Can I use 4 ohms amplifier for 8 ohms speakers?

What is the best solution for 8 ohms speakers

12 Answers

  • Maniac
    Lv 7
    9 years ago
    Favorite Answer

    tom7... has provided the only correct answer thus far. There is really no such thing as a "4 ohms amplifier", your amplifier output impedance is approximately zero ohms. The "4 ohms" is actually a representation of the current capacity of the amplifier, it's just expressed in terms of load (in ohms) to make it easy to understand what speakers you can use with it.

    The 4 ohms is a minimum load which is confusing because it's the most difficult load. It's actually the maximum load in terms of conductance which is the inverse of impedance. Conductance is how easily electrons flow through something. High conductance is the same as low impedance. Thinking in terms of easy conductance might again be confusing but remember this is the load, not the supply. A larger diameter water pipe can more easily flow water but it demands more from the spigot to keep up with that flow. A lower impedance speaker allows easier flow of electrons but your amplifier struggles to keep up with that flow.

    Putting an 8 ohm speaker on the amplifier capable of supplying current to a 4 ohm load makes the amplifiers job easier. Your amplifier will run cooler and it will thank you if it could for giving it a job only half as difficult as it can do. The limiting factor is that because there is less current through the 8 ohm load there is also less power. Assuming the sensitivity of a 4 ohm speaker and an 8 ohm speaker are equal, the 4 ohm speaker will play slightly louder with the same volume setting. This difference would be a maximum of + 3 dB if your amplifier can supply double power to half impedance to 4 ohms. This is very doubtful, it's more likely closer to 1.4x more power in 4 ohms vs 8 ohms. This will produce an insignificant volume difference between the 4 and 8 ohm speaker.


  • 4 years ago

    8 Ohm Speaker

  • biro
    Lv 4
    4 years ago

    4 Ohm Speakers

  • 6 years ago

    I ran a 100 watt 8 ohm speaker on a Quilter pro200, which has a very confusing speaker diagram/jack setup in the back. As I understand it, it is 100 watts a channel maximum, and there are two speaker jacks, each says 200 watts minimum load, the top one says 4 ohms, the bottom one says 8 ohms, but if you use them together they are 100 watts each, 8 ohms. I accidently plugged my 8ohm 100 watt speaker into the 4 ohm jack and played a gig outside for 2 hours. I kept each channel on volume 5 (halfway). However, now it seems as if something is wrong with the speaker as a few low notes produce static buzz. Could what I did, playing on 4 ohms (I didnt blast it) wreck the speaker?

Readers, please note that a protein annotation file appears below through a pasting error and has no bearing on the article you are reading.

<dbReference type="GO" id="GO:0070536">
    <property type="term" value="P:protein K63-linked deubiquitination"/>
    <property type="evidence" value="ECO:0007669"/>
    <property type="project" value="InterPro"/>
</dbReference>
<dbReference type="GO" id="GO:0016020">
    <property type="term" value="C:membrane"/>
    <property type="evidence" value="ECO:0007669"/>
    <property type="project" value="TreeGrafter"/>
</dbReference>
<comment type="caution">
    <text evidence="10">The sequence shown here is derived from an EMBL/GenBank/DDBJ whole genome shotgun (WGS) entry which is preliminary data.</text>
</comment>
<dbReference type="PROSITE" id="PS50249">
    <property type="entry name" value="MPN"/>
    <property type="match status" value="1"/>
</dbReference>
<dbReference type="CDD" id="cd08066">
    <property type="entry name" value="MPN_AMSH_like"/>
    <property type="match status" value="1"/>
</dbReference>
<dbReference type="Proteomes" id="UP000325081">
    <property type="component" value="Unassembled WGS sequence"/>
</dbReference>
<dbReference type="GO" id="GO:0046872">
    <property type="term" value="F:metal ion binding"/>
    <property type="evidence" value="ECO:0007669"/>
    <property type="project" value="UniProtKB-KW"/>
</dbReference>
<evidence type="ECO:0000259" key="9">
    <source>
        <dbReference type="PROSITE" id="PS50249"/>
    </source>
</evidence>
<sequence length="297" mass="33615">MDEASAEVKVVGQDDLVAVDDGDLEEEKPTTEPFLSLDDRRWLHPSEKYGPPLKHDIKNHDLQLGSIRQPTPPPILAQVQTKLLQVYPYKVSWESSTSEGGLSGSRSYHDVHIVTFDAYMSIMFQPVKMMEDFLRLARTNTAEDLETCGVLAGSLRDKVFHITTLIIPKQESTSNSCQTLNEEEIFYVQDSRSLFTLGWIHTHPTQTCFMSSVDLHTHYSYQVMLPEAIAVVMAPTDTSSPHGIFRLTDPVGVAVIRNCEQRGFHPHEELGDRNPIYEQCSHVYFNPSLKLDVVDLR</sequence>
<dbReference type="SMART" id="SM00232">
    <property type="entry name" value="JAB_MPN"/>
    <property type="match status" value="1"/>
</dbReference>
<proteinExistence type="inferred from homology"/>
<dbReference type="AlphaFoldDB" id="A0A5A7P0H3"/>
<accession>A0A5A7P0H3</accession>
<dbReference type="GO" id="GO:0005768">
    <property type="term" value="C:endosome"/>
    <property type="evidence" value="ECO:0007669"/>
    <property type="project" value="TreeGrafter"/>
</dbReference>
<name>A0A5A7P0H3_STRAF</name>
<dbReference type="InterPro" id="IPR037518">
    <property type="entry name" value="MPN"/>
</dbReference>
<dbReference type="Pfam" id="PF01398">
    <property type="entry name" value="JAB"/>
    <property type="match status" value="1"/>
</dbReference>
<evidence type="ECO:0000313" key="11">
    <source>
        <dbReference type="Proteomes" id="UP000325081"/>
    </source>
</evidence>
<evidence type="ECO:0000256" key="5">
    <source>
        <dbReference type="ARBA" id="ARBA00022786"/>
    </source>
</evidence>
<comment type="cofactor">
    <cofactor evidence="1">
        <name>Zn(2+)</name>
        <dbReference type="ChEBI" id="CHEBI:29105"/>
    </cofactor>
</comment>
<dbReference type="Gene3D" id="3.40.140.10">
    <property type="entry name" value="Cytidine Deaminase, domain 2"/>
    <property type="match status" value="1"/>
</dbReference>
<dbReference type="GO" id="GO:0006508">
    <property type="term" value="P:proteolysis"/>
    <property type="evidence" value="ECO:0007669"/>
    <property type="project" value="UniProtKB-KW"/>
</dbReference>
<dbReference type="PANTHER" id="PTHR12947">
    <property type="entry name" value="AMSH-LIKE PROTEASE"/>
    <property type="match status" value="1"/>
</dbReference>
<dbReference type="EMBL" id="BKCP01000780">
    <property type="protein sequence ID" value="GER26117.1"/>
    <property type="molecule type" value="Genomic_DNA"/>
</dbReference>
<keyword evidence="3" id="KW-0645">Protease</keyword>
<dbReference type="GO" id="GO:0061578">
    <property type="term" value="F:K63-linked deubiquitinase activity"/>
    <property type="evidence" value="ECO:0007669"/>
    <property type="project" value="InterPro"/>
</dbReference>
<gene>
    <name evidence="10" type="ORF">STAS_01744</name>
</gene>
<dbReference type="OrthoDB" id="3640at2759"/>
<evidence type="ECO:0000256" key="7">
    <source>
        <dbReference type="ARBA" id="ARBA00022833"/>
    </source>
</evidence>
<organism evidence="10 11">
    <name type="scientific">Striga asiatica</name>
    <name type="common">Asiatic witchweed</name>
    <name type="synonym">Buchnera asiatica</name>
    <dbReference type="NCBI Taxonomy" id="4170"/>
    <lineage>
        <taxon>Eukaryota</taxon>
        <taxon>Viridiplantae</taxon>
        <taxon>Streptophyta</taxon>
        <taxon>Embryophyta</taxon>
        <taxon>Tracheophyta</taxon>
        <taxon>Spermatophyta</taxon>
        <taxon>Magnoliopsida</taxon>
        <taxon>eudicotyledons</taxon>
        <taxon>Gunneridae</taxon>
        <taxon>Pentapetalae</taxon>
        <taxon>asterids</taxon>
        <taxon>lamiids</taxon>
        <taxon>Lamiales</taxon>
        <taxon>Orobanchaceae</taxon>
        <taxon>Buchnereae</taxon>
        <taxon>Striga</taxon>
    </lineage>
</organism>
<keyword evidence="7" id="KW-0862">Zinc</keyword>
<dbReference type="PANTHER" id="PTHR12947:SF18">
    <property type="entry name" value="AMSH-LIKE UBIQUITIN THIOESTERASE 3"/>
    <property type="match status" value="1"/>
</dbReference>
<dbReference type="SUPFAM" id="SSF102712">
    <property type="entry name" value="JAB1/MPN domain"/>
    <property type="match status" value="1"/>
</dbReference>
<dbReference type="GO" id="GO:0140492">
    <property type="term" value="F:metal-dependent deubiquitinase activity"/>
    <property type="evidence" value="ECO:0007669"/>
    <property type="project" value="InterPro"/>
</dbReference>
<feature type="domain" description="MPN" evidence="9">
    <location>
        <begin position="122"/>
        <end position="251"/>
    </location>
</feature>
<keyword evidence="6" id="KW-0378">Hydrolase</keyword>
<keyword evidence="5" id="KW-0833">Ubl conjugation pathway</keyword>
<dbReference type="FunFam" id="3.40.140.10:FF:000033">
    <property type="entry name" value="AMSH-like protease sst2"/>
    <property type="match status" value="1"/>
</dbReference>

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  • Anonymous
    5 years ago

    It's better to do it that way than the other way around (hooking up 4-ohm speakers to an amp rated at 8 ohms). The speaker impedance is the amount of resistance (kind of) to the audio signal that the speaker places on the output of the amplifier. The higher the impedance the amplifier sees, the lower the current it will drive out of the amplifier. Speakers convert current through the voice coils into electromagnetic energy. The more current the coils get, the more magnetism they have and the further the speaker cones move. So, they move more air and, therefore, have more volume. If the impedance rating for the speakers is higher than the amplifier's rating, the amplifier will put out less current and the speaker volume would be lower than for lower impedance speakers. And, that's not really an operational problem. But, if the impedance of the speakers is lower than the amplifier is rated for, the current will be excessive, and the amplifier or the speakers themselves can burn out.

  • Anonymous
    6 years ago

    Yes you can, because connecting two 8 ohm speakers in parallel to an amp creates a 4 ohm load, which is what the amp wants to drive.

  • 5 years ago

    I have a 800w amp and I use two of the 1/4 inch jack outputs in bridge mode for 8ohm impedance, however one of them goes to a 800w echo speaker 8 ohm and the other output goes to the same, but also a 800 w 8ohm elkhound subwoofer, is there anything wrong with this and what if I added another subwoofer for example?

  • 7 years ago

    ok so 8 ohms speaker at 4 ohm max (min ) output, yes it sounds quieter but if plenty left on the volume knob can it be matched as in watts or db output or will it still give out more by uaing a 4 ohm speaker?

  • 9 years ago

    Run two 8 ohm speakers in parallel on one channel of a 4 ohm amp.

  • 6 years ago

    my 60W 4 ohm amp is too stinking load to be used anyway to it's maximum. would the 8 ohm speakers help with volume attenuation then?

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